NATO Secretary-General Jens Stoltenberg on Tuesday accused Russia of trying to use winter as a weapon in the ongoing war against Ukraine.
“The Russian military has been targeting Ukraine's power grid with air strikes for weeks, leaving millions either without electricity or facing the prospect of a freezing winter without power,” BBC reported quoting Stoltenberg.
"We have to be prepared for more refugees crossing into the rest of Europe" as a result of Russia's "deliberate attack on critical services", Stoltenberg said.
NATO nations are meeting in Romania to discuss support for Ukraine. The NATO Chief said European nations must prepare for more refugees from Ukraine. “Recent figures show that since 24 February up until 22 September, more than 7.4 million refugees have fled Ukraine into Europe. Many have crossed to Romania,” Stoltenberg said.
NATO Secretary-General Jens Stoltenberg said that the war-torn nation will one day become a member of the world's largest security organization.
US Secretary of State Antony Blinken and his NATO counterparts have gathered in Romania to drum up urgently needed support for Ukraine, aimed at ensuring that Moscow fails to defeat Ukraine as it bombards energy infrastructure.
“NATO's door is open,” Stoltenberg said. “Russia does not have a veto on countries joining,” he said in reference to the recent entry of North Macedonia and Montenegro into the security alliance. He said that Russian President Vladimir Putin will get Finland and Sweden as NATO members soon.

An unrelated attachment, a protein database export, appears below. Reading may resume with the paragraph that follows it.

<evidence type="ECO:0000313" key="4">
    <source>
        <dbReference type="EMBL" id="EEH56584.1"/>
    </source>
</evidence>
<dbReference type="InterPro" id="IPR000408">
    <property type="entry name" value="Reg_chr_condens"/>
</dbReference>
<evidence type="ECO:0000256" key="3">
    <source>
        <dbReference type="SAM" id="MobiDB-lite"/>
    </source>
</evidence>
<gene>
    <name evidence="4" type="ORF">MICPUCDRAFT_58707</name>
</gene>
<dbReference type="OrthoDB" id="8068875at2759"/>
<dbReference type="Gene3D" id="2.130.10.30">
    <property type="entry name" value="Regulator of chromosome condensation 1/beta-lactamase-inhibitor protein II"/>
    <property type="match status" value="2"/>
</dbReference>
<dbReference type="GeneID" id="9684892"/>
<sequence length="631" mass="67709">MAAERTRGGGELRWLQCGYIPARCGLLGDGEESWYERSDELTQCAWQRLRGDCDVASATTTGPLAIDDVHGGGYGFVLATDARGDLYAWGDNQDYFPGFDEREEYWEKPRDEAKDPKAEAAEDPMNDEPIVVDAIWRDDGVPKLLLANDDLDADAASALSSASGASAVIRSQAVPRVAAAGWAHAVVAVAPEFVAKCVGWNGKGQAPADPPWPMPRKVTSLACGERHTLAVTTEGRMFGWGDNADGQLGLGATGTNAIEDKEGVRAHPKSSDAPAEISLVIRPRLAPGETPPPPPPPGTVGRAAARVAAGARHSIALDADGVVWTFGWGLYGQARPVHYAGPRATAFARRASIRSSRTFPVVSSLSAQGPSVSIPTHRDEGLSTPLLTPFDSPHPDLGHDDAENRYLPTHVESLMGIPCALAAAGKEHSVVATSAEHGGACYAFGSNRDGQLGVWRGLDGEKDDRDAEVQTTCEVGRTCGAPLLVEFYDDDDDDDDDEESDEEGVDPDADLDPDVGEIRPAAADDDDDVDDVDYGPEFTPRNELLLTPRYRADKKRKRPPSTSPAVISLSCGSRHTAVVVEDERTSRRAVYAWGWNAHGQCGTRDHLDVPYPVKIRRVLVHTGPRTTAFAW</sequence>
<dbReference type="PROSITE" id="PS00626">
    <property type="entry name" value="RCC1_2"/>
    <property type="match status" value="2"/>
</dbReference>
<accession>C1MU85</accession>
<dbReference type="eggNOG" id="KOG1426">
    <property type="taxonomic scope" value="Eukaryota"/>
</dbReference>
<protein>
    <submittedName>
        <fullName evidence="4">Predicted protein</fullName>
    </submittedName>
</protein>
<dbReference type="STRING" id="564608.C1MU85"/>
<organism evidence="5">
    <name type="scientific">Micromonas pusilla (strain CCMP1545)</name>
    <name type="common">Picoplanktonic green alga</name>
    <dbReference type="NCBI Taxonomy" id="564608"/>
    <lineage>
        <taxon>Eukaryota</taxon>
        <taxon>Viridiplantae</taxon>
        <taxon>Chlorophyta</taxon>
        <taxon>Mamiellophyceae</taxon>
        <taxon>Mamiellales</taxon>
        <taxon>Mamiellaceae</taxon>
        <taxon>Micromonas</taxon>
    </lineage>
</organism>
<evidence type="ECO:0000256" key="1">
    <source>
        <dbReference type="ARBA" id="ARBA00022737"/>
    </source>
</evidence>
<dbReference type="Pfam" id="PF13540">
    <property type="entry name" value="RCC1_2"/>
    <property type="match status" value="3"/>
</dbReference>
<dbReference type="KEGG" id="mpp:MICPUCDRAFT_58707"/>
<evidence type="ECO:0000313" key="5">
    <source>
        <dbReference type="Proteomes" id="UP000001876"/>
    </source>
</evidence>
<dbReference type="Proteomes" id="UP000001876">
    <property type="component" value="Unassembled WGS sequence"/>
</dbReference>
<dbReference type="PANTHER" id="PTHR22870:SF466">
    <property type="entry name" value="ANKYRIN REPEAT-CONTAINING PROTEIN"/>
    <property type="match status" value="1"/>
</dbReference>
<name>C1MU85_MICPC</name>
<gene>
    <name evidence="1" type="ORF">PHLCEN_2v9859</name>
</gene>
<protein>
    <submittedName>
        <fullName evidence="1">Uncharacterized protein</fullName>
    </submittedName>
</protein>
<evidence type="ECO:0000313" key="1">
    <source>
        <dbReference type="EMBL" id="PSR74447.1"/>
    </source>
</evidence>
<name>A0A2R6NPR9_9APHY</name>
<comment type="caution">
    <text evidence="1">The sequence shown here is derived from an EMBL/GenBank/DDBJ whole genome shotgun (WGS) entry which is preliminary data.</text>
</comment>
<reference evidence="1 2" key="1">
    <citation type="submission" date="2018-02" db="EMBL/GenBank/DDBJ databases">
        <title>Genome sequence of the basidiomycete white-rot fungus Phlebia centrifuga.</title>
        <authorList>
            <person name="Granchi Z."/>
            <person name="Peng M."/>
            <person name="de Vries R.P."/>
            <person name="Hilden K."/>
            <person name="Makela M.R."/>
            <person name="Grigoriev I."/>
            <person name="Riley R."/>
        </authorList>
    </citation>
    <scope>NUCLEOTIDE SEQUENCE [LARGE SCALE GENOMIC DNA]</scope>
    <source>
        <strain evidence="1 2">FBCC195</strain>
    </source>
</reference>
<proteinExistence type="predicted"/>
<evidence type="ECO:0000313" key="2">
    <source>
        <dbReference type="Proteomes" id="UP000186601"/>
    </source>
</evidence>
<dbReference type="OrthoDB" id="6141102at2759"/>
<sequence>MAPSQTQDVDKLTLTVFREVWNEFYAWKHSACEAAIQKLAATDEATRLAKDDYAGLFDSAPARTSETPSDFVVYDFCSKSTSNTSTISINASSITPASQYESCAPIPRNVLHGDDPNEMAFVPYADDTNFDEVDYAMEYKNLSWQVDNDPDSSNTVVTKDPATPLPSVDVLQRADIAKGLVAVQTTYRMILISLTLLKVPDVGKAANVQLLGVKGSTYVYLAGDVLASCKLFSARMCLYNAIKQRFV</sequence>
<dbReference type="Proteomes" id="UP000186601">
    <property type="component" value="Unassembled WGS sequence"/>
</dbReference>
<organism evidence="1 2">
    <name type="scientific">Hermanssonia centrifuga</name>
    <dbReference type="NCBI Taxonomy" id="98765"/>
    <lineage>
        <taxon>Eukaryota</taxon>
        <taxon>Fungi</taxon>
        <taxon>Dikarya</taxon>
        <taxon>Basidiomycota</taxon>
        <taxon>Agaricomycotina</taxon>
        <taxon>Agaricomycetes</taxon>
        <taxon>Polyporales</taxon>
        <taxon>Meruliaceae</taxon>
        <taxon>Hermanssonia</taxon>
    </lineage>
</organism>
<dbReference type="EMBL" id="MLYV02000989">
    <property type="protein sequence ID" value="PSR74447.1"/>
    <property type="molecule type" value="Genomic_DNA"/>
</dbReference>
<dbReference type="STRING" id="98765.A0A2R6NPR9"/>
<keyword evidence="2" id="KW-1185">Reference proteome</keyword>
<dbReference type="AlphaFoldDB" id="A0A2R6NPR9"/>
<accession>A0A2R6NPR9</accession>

In essence, Stoltenberg repeated a vow made by NATO in Bucharest in 2008 in the same sprawling Palace of the Parliament where the foreign ministers are meeting this week that Ukraine, and also Georgia, would join the alliance one day.
Some officials and analysts believe this move pressed on the NATO allies by former US President George W. Bush was partly responsible for the war that Russia launched on Ukraine in February. Stoltenberg disagreed.
“President Putin cannot deny sovereign nations to make their own sovereign decisions that are not a threat to Russia,” he said. I think what he's afraid of are democracy and freedom, and that's the main challenge for him.
Even so, Ukraine will not join NATO anytime soon. With the Crimean Peninsula annexed, and Russian troops and pro-Moscow separatists holding parts of the south and east, it's not clear what Ukraine's borders would even look like. Many of NATO's 30 allies believe the focus now must be on defeating Russia.
During the two-day meeting, Blinken will announce substantial US aid for Ukraine's energy grid, US officials said.
Ukraine's network has been battered countrywide since early October by targeted Russian strikes, in what US officials call a Russian campaign to weaponise the coming winter cold.
“We are all paying a price for Russia's war against Ukraine. But the price we pay is in money," Stoltenberg said Tuesday, while the price Ukrainians pay is a price paid in blood.
The meeting in Romania which shares NATO's longest land border with Ukraine is likely to see NATO make fresh pledges of non-lethal support to Ukraine: fuel, generators, medical supplies, winter equipment and drone-jamming devices.
Individual allies are also likely to announce fresh supplies of military equipment for Ukraine chiefly the air defence systems that Kyiv so desperately seeks to protect its skies but NATO, as an organisation, will not, to avoid being dragged into a wider war with nuclear-armed Russia.
The ministers will hold a working dinner with their Ukrainian counterpart, Dmytro Kuleba, on Tuesday evening. On Wednesday, they will also address ways to step up support for partners who officials have said are facing Russian pressure-Bosnia, Georgia, and Moldova.
(With PTI inputs)